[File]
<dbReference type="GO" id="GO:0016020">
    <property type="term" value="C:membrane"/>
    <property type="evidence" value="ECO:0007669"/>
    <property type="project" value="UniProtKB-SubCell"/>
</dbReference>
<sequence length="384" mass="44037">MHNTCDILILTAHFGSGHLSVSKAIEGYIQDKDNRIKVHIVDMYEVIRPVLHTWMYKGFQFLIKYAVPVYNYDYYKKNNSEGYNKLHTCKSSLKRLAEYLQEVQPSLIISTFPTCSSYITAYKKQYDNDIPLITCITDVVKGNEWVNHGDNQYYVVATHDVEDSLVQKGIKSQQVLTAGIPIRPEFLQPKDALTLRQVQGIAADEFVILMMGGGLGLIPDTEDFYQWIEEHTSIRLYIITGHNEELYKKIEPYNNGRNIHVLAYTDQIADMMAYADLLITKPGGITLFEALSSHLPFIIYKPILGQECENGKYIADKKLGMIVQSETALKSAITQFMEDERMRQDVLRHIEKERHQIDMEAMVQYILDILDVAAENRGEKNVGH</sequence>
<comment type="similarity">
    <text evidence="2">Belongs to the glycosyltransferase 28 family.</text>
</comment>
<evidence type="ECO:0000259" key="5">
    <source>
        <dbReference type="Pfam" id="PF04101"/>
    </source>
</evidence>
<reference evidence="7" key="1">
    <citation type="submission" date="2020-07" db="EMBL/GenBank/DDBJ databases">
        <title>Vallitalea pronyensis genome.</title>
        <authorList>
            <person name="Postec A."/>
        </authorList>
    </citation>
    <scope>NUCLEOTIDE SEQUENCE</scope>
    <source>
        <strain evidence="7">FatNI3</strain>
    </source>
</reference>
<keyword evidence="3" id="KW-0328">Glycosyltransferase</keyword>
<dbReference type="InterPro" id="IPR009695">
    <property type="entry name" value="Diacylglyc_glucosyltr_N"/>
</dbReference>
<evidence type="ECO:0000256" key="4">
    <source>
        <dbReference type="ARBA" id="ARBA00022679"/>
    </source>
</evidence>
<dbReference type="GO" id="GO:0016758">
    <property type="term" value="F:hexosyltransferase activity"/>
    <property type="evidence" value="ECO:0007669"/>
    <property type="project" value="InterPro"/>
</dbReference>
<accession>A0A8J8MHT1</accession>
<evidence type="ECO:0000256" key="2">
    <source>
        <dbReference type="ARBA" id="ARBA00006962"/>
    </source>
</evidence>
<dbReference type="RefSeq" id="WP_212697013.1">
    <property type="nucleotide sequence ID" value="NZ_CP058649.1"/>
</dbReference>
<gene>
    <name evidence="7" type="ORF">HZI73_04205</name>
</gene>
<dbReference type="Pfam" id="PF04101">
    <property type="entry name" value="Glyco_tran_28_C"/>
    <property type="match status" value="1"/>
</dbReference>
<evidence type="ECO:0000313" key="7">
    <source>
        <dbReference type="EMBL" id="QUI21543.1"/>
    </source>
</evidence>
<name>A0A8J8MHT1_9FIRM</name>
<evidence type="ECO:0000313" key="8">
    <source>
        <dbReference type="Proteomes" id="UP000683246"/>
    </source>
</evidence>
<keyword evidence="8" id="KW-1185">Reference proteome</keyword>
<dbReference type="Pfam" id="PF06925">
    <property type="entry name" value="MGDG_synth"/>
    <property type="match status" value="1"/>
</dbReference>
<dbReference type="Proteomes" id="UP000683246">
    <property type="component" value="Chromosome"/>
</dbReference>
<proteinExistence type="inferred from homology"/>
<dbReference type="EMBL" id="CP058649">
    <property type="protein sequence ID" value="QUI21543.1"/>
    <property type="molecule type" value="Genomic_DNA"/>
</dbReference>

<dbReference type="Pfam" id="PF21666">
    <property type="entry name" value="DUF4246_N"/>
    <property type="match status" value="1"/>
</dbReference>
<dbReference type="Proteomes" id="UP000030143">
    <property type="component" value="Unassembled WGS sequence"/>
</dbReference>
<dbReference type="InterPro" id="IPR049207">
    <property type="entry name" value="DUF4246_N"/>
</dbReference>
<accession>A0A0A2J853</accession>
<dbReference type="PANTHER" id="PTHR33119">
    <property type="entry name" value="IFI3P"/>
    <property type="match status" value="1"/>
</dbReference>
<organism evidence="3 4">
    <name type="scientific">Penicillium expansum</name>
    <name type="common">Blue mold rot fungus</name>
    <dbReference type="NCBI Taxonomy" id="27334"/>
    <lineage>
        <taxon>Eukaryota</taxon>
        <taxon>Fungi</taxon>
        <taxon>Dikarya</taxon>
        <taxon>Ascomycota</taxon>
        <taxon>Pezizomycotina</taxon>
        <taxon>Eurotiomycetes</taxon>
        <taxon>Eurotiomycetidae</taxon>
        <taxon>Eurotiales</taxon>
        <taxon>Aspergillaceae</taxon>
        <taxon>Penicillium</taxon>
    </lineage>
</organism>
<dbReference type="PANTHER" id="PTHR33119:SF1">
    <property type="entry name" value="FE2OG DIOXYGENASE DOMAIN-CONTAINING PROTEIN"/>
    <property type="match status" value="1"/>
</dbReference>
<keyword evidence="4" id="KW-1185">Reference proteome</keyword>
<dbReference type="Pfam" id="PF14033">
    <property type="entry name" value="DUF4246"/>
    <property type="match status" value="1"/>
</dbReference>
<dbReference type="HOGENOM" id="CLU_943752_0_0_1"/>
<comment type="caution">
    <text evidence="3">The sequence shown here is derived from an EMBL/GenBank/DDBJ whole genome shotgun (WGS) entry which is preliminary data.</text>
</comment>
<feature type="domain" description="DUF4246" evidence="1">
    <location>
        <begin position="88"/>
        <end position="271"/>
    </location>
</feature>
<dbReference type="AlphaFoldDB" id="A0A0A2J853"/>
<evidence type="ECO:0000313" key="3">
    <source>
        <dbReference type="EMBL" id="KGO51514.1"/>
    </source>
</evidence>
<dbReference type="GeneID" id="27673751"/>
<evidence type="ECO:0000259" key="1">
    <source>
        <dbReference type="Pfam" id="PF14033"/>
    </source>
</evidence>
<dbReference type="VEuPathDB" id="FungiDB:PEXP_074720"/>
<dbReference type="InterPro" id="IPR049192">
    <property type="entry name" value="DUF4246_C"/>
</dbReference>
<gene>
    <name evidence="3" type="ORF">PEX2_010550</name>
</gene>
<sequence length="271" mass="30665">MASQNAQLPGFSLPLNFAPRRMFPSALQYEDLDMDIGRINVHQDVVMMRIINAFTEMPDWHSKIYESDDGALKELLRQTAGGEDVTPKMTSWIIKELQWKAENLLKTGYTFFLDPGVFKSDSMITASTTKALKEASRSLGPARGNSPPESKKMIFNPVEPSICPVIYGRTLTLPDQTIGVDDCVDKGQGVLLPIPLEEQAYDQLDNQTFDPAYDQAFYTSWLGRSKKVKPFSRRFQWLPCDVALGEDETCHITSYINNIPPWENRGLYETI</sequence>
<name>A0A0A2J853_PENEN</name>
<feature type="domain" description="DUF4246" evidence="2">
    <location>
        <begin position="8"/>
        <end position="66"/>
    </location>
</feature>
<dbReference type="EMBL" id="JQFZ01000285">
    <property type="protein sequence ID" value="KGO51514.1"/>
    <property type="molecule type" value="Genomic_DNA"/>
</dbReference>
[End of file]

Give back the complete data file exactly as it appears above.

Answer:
<dbReference type="GO" id="GO:0016020">
    <property type="term" value="C:membrane"/>
    <property type="evidence" value="ECO:0007669"/>
    <property type="project" value="UniProtKB-SubCell"/>
</dbReference>
<sequence length="384" mass="44037">MHNTCDILILTAHFGSGHLSVSKAIEGYIQDKDNRIKVHIVDMYEVIRPVLHTWMYKGFQFLIKYAVPVYNYDYYKKNNSEGYNKLHTCKSSLKRLAEYLQEVQPSLIISTFPTCSSYITAYKKQYDNDIPLITCITDVVKGNEWVNHGDNQYYVVATHDVEDSLVQKGIKSQQVLTAGIPIRPEFLQPKDALTLRQVQGIAADEFVILMMGGGLGLIPDTEDFYQWIEEHTSIRLYIITGHNEELYKKIEPYNNGRNIHVLAYTDQIADMMAYADLLITKPGGITLFEALSSHLPFIIYKPILGQECENGKYIADKKLGMIVQSETALKSAITQFMEDERMRQDVLRHIEKERHQIDMEAMVQYILDILDVAAENRGEKNVGH</sequence>
<comment type="similarity">
    <text evidence="2">Belongs to the glycosyltransferase 28 family.</text>
</comment>
<evidence type="ECO:0000259" key="5">
    <source>
        <dbReference type="Pfam" id="PF04101"/>
    </source>
</evidence>
<reference evidence="7" key="1">
    <citation type="submission" date="2020-07" db="EMBL/GenBank/DDBJ databases">
        <title>Vallitalea pronyensis genome.</title>
        <authorList>
            <person name="Postec A."/>
        </authorList>
    </citation>
    <scope>NUCLEOTIDE SEQUENCE</scope>
    <source>
        <strain evidence="7">FatNI3</strain>
    </source>
</reference>
<keyword evidence="3" id="KW-0328">Glycosyltransferase</keyword>
<dbReference type="InterPro" id="IPR009695">
    <property type="entry name" value="Diacylglyc_glucosyltr_N"/>
</dbReference>
<evidence type="ECO:0000256" key="4">
    <source>
        <dbReference type="ARBA" id="ARBA00022679"/>
    </source>
</evidence>
<dbReference type="GO" id="GO:0016758">
    <property type="term" value="F:hexosyltransferase activity"/>
    <property type="evidence" value="ECO:0007669"/>
    <property type="project" value="InterPro"/>
</dbReference>
<accession>A0A8J8MHT1</accession>
<evidence type="ECO:0000256" key="2">
    <source>
        <dbReference type="ARBA" id="ARBA00006962"/>
    </source>
</evidence>
<dbReference type="RefSeq" id="WP_212697013.1">
    <property type="nucleotide sequence ID" value="NZ_CP058649.1"/>
</dbReference>
<gene>
    <name evidence="7" type="ORF">HZI73_04205</name>
</gene>
<dbReference type="Pfam" id="PF04101">
    <property type="entry name" value="Glyco_tran_28_C"/>
    <property type="match status" value="1"/>
</dbReference>
<evidence type="ECO:0000313" key="7">
    <source>
        <dbReference type="EMBL" id="QUI21543.1"/>
    </source>
</evidence>
<name>A0A8J8MHT1_9FIRM</name>
<evidence type="ECO:0000313" key="8">
    <source>
        <dbReference type="Proteomes" id="UP000683246"/>
    </source>
</evidence>
<keyword evidence="8" id="KW-1185">Reference proteome</keyword>
<dbReference type="Pfam" id="PF06925">
    <property type="entry name" value="MGDG_synth"/>
    <property type="match status" value="1"/>
</dbReference>
<dbReference type="Proteomes" id="UP000683246">
    <property type="component" value="Chromosome"/>
</dbReference>
<proteinExistence type="inferred from homology"/>
<dbReference type="EMBL" id="CP058649">
    <property type="protein sequence ID" value="QUI21543.1"/>
    <property type="molecule type" value="Genomic_DNA"/>
</dbReference>

<dbReference type="Pfam" id="PF21666">
    <property type="entry name" value="DUF4246_N"/>
    <property type="match status" value="1"/>
</dbReference>
<dbReference type="Proteomes" id="UP000030143">
    <property type="component" value="Unassembled WGS sequence"/>
</dbReference>
<dbReference type="InterPro" id="IPR049207">
    <property type="entry name" value="DUF4246_N"/>
</dbReference>
<accession>A0A0A2J853</accession>
<dbReference type="PANTHER" id="PTHR33119">
    <property type="entry name" value="IFI3P"/>
    <property type="match status" value="1"/>
</dbReference>
<organism evidence="3 4">
    <name type="scientific">Penicillium expansum</name>
    <name type="common">Blue mold rot fungus</name>
    <dbReference type="NCBI Taxonomy" id="27334"/>
    <lineage>
        <taxon>Eukaryota</taxon>
        <taxon>Fungi</taxon>
        <taxon>Dikarya</taxon>
        <taxon>Ascomycota</taxon>
        <taxon>Pezizomycotina</taxon>
        <taxon>Eurotiomycetes</taxon>
        <taxon>Eurotiomycetidae</taxon>
        <taxon>Eurotiales</taxon>
        <taxon>Aspergillaceae</taxon>
        <taxon>Penicillium</taxon>
    </lineage>
</organism>
<dbReference type="PANTHER" id="PTHR33119:SF1">
    <property type="entry name" value="FE2OG DIOXYGENASE DOMAIN-CONTAINING PROTEIN"/>
    <property type="match status" value="1"/>
</dbReference>
<keyword evidence="4" id="KW-1185">Reference proteome</keyword>
<dbReference type="Pfam" id="PF14033">
    <property type="entry name" value="DUF4246"/>
    <property type="match status" value="1"/>
</dbReference>
<dbReference type="HOGENOM" id="CLU_943752_0_0_1"/>
<comment type="caution">
    <text evidence="3">The sequence shown here is derived from an EMBL/GenBank/DDBJ whole genome shotgun (WGS) entry which is preliminary data.</text>
</comment>
<feature type="domain" description="DUF4246" evidence="1">
    <location>
        <begin position="88"/>
        <end position="271"/>
    </location>
</feature>
<dbReference type="AlphaFoldDB" id="A0A0A2J853"/>
<evidence type="ECO:0000313" key="3">
    <source>
        <dbReference type="EMBL" id="KGO51514.1"/>
    </source>
</evidence>
<dbReference type="GeneID" id="27673751"/>
<evidence type="ECO:0000259" key="1">
    <source>
        <dbReference type="Pfam" id="PF14033"/>
    </source>
</evidence>
<dbReference type="VEuPathDB" id="FungiDB:PEXP_074720"/>
<dbReference type="InterPro" id="IPR049192">
    <property type="entry name" value="DUF4246_C"/>
</dbReference>
<gene>
    <name evidence="3" type="ORF">PEX2_010550</name>
</gene>
<sequence length="271" mass="30665">MASQNAQLPGFSLPLNFAPRRMFPSALQYEDLDMDIGRINVHQDVVMMRIINAFTEMPDWHSKIYESDDGALKELLRQTAGGEDVTPKMTSWIIKELQWKAENLLKTGYTFFLDPGVFKSDSMITASTTKALKEASRSLGPARGNSPPESKKMIFNPVEPSICPVIYGRTLTLPDQTIGVDDCVDKGQGVLLPIPLEEQAYDQLDNQTFDPAYDQAFYTSWLGRSKKVKPFSRRFQWLPCDVALGEDETCHITSYINNIPPWENRGLYETI</sequence>
<name>A0A0A2J853_PENEN</name>
<feature type="domain" description="DUF4246" evidence="2">
    <location>
        <begin position="8"/>
        <end position="66"/>
    </location>
</feature>
<dbReference type="EMBL" id="JQFZ01000285">
    <property type="protein sequence ID" value="KGO51514.1"/>
    <property type="molecule type" value="Genomic_DNA"/>
</dbReference>